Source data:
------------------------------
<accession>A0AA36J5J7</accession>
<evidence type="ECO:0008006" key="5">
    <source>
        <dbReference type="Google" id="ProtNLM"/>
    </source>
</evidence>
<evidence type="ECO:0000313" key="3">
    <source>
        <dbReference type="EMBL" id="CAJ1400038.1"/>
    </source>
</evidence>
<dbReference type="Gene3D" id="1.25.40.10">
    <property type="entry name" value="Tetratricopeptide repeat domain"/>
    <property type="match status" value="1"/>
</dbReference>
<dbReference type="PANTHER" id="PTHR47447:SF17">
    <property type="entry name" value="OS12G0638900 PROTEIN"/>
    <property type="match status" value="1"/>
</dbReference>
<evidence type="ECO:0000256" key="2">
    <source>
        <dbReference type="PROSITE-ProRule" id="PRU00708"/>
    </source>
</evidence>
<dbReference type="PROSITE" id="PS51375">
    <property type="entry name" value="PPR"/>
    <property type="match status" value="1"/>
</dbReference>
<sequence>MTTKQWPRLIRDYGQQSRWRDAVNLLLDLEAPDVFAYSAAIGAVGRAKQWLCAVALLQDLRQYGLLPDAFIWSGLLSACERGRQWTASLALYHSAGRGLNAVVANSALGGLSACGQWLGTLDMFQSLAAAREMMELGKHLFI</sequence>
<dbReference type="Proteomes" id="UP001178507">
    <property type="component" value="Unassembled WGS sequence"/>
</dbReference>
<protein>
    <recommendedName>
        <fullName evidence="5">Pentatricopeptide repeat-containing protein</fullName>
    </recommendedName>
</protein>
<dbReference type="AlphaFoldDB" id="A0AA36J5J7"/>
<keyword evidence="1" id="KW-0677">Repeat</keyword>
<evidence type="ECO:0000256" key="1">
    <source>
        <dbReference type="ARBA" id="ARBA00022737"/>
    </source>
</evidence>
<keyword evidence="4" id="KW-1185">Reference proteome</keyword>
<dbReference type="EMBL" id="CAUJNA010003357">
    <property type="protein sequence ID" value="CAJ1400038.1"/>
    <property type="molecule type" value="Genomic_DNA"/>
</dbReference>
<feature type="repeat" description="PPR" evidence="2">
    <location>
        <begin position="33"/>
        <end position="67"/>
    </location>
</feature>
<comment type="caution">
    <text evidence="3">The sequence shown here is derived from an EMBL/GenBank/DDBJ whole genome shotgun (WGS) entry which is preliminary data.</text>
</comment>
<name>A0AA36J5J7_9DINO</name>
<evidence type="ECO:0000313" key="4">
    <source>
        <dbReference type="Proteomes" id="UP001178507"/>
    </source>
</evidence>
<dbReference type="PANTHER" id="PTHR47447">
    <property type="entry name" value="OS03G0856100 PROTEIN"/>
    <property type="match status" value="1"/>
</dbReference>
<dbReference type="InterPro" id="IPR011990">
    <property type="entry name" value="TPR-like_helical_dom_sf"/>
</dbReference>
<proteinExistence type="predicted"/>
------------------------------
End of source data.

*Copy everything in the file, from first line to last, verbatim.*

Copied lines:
<accession>A0AA36J5J7</accession>
<evidence type="ECO:0008006" key="5">
    <source>
        <dbReference type="Google" id="ProtNLM"/>
    </source>
</evidence>
<evidence type="ECO:0000313" key="3">
    <source>
        <dbReference type="EMBL" id="CAJ1400038.1"/>
    </source>
</evidence>
<dbReference type="Gene3D" id="1.25.40.10">
    <property type="entry name" value="Tetratricopeptide repeat domain"/>
    <property type="match status" value="1"/>
</dbReference>
<dbReference type="PANTHER" id="PTHR47447:SF17">
    <property type="entry name" value="OS12G0638900 PROTEIN"/>
    <property type="match status" value="1"/>
</dbReference>
<evidence type="ECO:0000256" key="2">
    <source>
        <dbReference type="PROSITE-ProRule" id="PRU00708"/>
    </source>
</evidence>
<dbReference type="PROSITE" id="PS51375">
    <property type="entry name" value="PPR"/>
    <property type="match status" value="1"/>
</dbReference>
<sequence>MTTKQWPRLIRDYGQQSRWRDAVNLLLDLEAPDVFAYSAAIGAVGRAKQWLCAVALLQDLRQYGLLPDAFIWSGLLSACERGRQWTASLALYHSAGRGLNAVVANSALGGLSACGQWLGTLDMFQSLAAAREMMELGKHLFI</sequence>
<dbReference type="Proteomes" id="UP001178507">
    <property type="component" value="Unassembled WGS sequence"/>
</dbReference>
<protein>
    <recommendedName>
        <fullName evidence="5">Pentatricopeptide repeat-containing protein</fullName>
    </recommendedName>
</protein>
<dbReference type="AlphaFoldDB" id="A0AA36J5J7"/>
<keyword evidence="1" id="KW-0677">Repeat</keyword>
<evidence type="ECO:0000256" key="1">
    <source>
        <dbReference type="ARBA" id="ARBA00022737"/>
    </source>
</evidence>
<keyword evidence="4" id="KW-1185">Reference proteome</keyword>
<dbReference type="EMBL" id="CAUJNA010003357">
    <property type="protein sequence ID" value="CAJ1400038.1"/>
    <property type="molecule type" value="Genomic_DNA"/>
</dbReference>
<feature type="repeat" description="PPR" evidence="2">
    <location>
        <begin position="33"/>
        <end position="67"/>
    </location>
</feature>
<comment type="caution">
    <text evidence="3">The sequence shown here is derived from an EMBL/GenBank/DDBJ whole genome shotgun (WGS) entry which is preliminary data.</text>
</comment>
<name>A0AA36J5J7_9DINO</name>
<evidence type="ECO:0000313" key="4">
    <source>
        <dbReference type="Proteomes" id="UP001178507"/>
    </source>
</evidence>
<dbReference type="PANTHER" id="PTHR47447">
    <property type="entry name" value="OS03G0856100 PROTEIN"/>
    <property type="match status" value="1"/>
</dbReference>
<dbReference type="InterPro" id="IPR011990">
    <property type="entry name" value="TPR-like_helical_dom_sf"/>
</dbReference>
<proteinExistence type="predicted"/>